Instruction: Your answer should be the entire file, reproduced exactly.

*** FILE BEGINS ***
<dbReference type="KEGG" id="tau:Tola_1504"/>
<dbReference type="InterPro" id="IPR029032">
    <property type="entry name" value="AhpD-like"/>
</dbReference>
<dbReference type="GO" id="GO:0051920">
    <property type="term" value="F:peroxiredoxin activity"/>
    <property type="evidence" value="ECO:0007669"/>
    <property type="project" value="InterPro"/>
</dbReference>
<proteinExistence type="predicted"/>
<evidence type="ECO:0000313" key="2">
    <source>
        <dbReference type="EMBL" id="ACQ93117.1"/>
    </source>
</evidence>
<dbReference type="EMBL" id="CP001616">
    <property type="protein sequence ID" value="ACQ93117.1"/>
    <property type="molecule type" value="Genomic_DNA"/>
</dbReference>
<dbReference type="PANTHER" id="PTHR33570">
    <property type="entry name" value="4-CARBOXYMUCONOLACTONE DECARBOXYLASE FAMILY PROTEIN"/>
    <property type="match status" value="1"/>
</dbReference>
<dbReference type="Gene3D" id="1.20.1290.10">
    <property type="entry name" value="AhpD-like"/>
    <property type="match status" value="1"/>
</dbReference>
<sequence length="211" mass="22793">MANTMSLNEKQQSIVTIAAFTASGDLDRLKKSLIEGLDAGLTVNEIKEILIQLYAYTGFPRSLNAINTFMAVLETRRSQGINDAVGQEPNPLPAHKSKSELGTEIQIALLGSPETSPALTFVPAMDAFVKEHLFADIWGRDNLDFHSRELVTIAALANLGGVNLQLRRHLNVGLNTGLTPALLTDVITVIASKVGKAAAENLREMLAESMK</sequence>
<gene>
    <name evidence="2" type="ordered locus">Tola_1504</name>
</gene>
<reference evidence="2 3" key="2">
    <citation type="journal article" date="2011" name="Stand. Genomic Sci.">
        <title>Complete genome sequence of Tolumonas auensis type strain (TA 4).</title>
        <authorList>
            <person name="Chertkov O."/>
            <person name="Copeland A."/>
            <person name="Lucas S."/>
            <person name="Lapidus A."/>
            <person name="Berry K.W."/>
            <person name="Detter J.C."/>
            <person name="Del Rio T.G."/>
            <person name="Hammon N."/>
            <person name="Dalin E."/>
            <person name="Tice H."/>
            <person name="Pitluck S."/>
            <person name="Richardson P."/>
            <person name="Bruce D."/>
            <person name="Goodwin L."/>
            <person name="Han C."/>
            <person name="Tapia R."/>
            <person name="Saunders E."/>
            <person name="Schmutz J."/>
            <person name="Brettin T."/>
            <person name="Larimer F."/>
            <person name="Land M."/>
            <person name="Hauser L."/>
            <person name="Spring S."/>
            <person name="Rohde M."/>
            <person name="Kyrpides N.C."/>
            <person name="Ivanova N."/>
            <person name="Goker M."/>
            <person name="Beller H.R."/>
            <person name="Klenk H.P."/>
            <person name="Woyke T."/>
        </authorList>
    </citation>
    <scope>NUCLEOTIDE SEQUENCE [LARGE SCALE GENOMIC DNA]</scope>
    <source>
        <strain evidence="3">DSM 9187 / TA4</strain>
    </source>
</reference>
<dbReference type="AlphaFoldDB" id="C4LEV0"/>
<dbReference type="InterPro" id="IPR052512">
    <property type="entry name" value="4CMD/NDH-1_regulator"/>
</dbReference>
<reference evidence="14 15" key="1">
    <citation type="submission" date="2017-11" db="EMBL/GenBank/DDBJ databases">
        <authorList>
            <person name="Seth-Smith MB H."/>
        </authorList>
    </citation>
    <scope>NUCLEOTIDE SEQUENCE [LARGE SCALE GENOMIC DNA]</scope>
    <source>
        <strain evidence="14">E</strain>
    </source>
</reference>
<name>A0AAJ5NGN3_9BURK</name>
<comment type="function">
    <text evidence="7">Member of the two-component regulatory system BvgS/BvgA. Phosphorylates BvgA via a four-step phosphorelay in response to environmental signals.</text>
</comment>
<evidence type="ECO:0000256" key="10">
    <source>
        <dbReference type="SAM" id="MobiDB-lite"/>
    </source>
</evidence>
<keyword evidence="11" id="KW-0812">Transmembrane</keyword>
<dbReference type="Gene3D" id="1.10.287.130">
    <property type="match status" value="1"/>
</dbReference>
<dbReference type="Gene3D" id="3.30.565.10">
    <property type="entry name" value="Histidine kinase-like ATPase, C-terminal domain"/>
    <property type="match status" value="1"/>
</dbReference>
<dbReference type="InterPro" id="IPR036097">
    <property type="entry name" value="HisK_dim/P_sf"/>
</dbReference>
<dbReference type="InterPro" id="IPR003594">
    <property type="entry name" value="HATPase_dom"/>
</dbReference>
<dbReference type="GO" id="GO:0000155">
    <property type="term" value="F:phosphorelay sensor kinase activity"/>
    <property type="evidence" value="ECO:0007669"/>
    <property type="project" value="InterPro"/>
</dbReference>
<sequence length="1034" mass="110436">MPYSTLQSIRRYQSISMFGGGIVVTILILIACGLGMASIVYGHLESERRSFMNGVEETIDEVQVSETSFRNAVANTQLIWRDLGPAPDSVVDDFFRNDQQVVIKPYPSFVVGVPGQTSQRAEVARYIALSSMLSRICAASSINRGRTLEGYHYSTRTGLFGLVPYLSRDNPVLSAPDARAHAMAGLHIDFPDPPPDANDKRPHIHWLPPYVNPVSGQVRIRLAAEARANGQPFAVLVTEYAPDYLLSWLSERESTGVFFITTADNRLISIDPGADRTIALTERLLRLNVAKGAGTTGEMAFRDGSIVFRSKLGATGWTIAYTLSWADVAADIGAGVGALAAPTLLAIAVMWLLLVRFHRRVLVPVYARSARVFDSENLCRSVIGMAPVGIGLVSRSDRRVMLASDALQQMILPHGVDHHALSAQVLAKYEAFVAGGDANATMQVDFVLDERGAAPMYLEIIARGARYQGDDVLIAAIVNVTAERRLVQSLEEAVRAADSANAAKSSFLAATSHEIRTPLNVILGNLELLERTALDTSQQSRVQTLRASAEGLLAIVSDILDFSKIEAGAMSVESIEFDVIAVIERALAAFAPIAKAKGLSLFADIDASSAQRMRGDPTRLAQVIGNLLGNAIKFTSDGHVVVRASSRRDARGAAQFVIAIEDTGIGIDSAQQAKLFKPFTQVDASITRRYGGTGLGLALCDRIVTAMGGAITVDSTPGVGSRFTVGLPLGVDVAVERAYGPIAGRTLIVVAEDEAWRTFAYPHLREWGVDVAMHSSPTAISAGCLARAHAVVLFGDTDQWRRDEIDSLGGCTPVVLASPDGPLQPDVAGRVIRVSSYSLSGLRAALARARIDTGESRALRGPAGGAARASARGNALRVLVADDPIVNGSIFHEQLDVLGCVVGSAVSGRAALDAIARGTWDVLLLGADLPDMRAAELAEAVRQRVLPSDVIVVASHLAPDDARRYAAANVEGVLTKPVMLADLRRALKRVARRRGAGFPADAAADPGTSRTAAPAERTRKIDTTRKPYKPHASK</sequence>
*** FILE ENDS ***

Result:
<dbReference type="KEGG" id="tau:Tola_1504"/>
<dbReference type="InterPro" id="IPR029032">
    <property type="entry name" value="AhpD-like"/>
</dbReference>
<dbReference type="GO" id="GO:0051920">
    <property type="term" value="F:peroxiredoxin activity"/>
    <property type="evidence" value="ECO:0007669"/>
    <property type="project" value="InterPro"/>
</dbReference>
<proteinExistence type="predicted"/>
<evidence type="ECO:0000313" key="2">
    <source>
        <dbReference type="EMBL" id="ACQ93117.1"/>
    </source>
</evidence>
<dbReference type="EMBL" id="CP001616">
    <property type="protein sequence ID" value="ACQ93117.1"/>
    <property type="molecule type" value="Genomic_DNA"/>
</dbReference>
<dbReference type="PANTHER" id="PTHR33570">
    <property type="entry name" value="4-CARBOXYMUCONOLACTONE DECARBOXYLASE FAMILY PROTEIN"/>
    <property type="match status" value="1"/>
</dbReference>
<dbReference type="Gene3D" id="1.20.1290.10">
    <property type="entry name" value="AhpD-like"/>
    <property type="match status" value="1"/>
</dbReference>
<sequence length="211" mass="22793">MANTMSLNEKQQSIVTIAAFTASGDLDRLKKSLIEGLDAGLTVNEIKEILIQLYAYTGFPRSLNAINTFMAVLETRRSQGINDAVGQEPNPLPAHKSKSELGTEIQIALLGSPETSPALTFVPAMDAFVKEHLFADIWGRDNLDFHSRELVTIAALANLGGVNLQLRRHLNVGLNTGLTPALLTDVITVIASKVGKAAAENLREMLAESMK</sequence>
<gene>
    <name evidence="2" type="ordered locus">Tola_1504</name>
</gene>
<reference evidence="2 3" key="2">
    <citation type="journal article" date="2011" name="Stand. Genomic Sci.">
        <title>Complete genome sequence of Tolumonas auensis type strain (TA 4).</title>
        <authorList>
            <person name="Chertkov O."/>
            <person name="Copeland A."/>
            <person name="Lucas S."/>
            <person name="Lapidus A."/>
            <person name="Berry K.W."/>
            <person name="Detter J.C."/>
            <person name="Del Rio T.G."/>
            <person name="Hammon N."/>
            <person name="Dalin E."/>
            <person name="Tice H."/>
            <person name="Pitluck S."/>
            <person name="Richardson P."/>
            <person name="Bruce D."/>
            <person name="Goodwin L."/>
            <person name="Han C."/>
            <person name="Tapia R."/>
            <person name="Saunders E."/>
            <person name="Schmutz J."/>
            <person name="Brettin T."/>
            <person name="Larimer F."/>
            <person name="Land M."/>
            <person name="Hauser L."/>
            <person name="Spring S."/>
            <person name="Rohde M."/>
            <person name="Kyrpides N.C."/>
            <person name="Ivanova N."/>
            <person name="Goker M."/>
            <person name="Beller H.R."/>
            <person name="Klenk H.P."/>
            <person name="Woyke T."/>
        </authorList>
    </citation>
    <scope>NUCLEOTIDE SEQUENCE [LARGE SCALE GENOMIC DNA]</scope>
    <source>
        <strain evidence="3">DSM 9187 / TA4</strain>
    </source>
</reference>
<dbReference type="AlphaFoldDB" id="C4LEV0"/>
<dbReference type="InterPro" id="IPR052512">
    <property type="entry name" value="4CMD/NDH-1_regulator"/>
</dbReference>
<reference evidence="14 15" key="1">
    <citation type="submission" date="2017-11" db="EMBL/GenBank/DDBJ databases">
        <authorList>
            <person name="Seth-Smith MB H."/>
        </authorList>
    </citation>
    <scope>NUCLEOTIDE SEQUENCE [LARGE SCALE GENOMIC DNA]</scope>
    <source>
        <strain evidence="14">E</strain>
    </source>
</reference>
<name>A0AAJ5NGN3_9BURK</name>
<comment type="function">
    <text evidence="7">Member of the two-component regulatory system BvgS/BvgA. Phosphorylates BvgA via a four-step phosphorelay in response to environmental signals.</text>
</comment>
<evidence type="ECO:0000256" key="10">
    <source>
        <dbReference type="SAM" id="MobiDB-lite"/>
    </source>
</evidence>
<keyword evidence="11" id="KW-0812">Transmembrane</keyword>
<dbReference type="Gene3D" id="1.10.287.130">
    <property type="match status" value="1"/>
</dbReference>
<dbReference type="Gene3D" id="3.30.565.10">
    <property type="entry name" value="Histidine kinase-like ATPase, C-terminal domain"/>
    <property type="match status" value="1"/>
</dbReference>
<dbReference type="InterPro" id="IPR036097">
    <property type="entry name" value="HisK_dim/P_sf"/>
</dbReference>
<dbReference type="InterPro" id="IPR003594">
    <property type="entry name" value="HATPase_dom"/>
</dbReference>
<dbReference type="GO" id="GO:0000155">
    <property type="term" value="F:phosphorelay sensor kinase activity"/>
    <property type="evidence" value="ECO:0007669"/>
    <property type="project" value="InterPro"/>
</dbReference>
<sequence length="1034" mass="110436">MPYSTLQSIRRYQSISMFGGGIVVTILILIACGLGMASIVYGHLESERRSFMNGVEETIDEVQVSETSFRNAVANTQLIWRDLGPAPDSVVDDFFRNDQQVVIKPYPSFVVGVPGQTSQRAEVARYIALSSMLSRICAASSINRGRTLEGYHYSTRTGLFGLVPYLSRDNPVLSAPDARAHAMAGLHIDFPDPPPDANDKRPHIHWLPPYVNPVSGQVRIRLAAEARANGQPFAVLVTEYAPDYLLSWLSERESTGVFFITTADNRLISIDPGADRTIALTERLLRLNVAKGAGTTGEMAFRDGSIVFRSKLGATGWTIAYTLSWADVAADIGAGVGALAAPTLLAIAVMWLLLVRFHRRVLVPVYARSARVFDSENLCRSVIGMAPVGIGLVSRSDRRVMLASDALQQMILPHGVDHHALSAQVLAKYEAFVAGGDANATMQVDFVLDERGAAPMYLEIIARGARYQGDDVLIAAIVNVTAERRLVQSLEEAVRAADSANAAKSSFLAATSHEIRTPLNVILGNLELLERTALDTSQQSRVQTLRASAEGLLAIVSDILDFSKIEAGAMSVESIEFDVIAVIERALAAFAPIAKAKGLSLFADIDASSAQRMRGDPTRLAQVIGNLLGNAIKFTSDGHVVVRASSRRDARGAAQFVIAIEDTGIGIDSAQQAKLFKPFTQVDASITRRYGGTGLGLALCDRIVTAMGGAITVDSTPGVGSRFTVGLPLGVDVAVERAYGPIAGRTLIVVAEDEAWRTFAYPHLREWGVDVAMHSSPTAISAGCLARAHAVVLFGDTDQWRRDEIDSLGGCTPVVLASPDGPLQPDVAGRVIRVSSYSLSGLRAALARARIDTGESRALRGPAGGAARASARGNALRVLVADDPIVNGSIFHEQLDVLGCVVGSAVSGRAALDAIARGTWDVLLLGADLPDMRAAELAEAVRQRVLPSDVIVVASHLAPDDARRYAAANVEGVLTKPVMLADLRRALKRVARRRGAGFPADAAADPGTSRTAAPAERTRKIDTTRKPYKPHASK</sequence>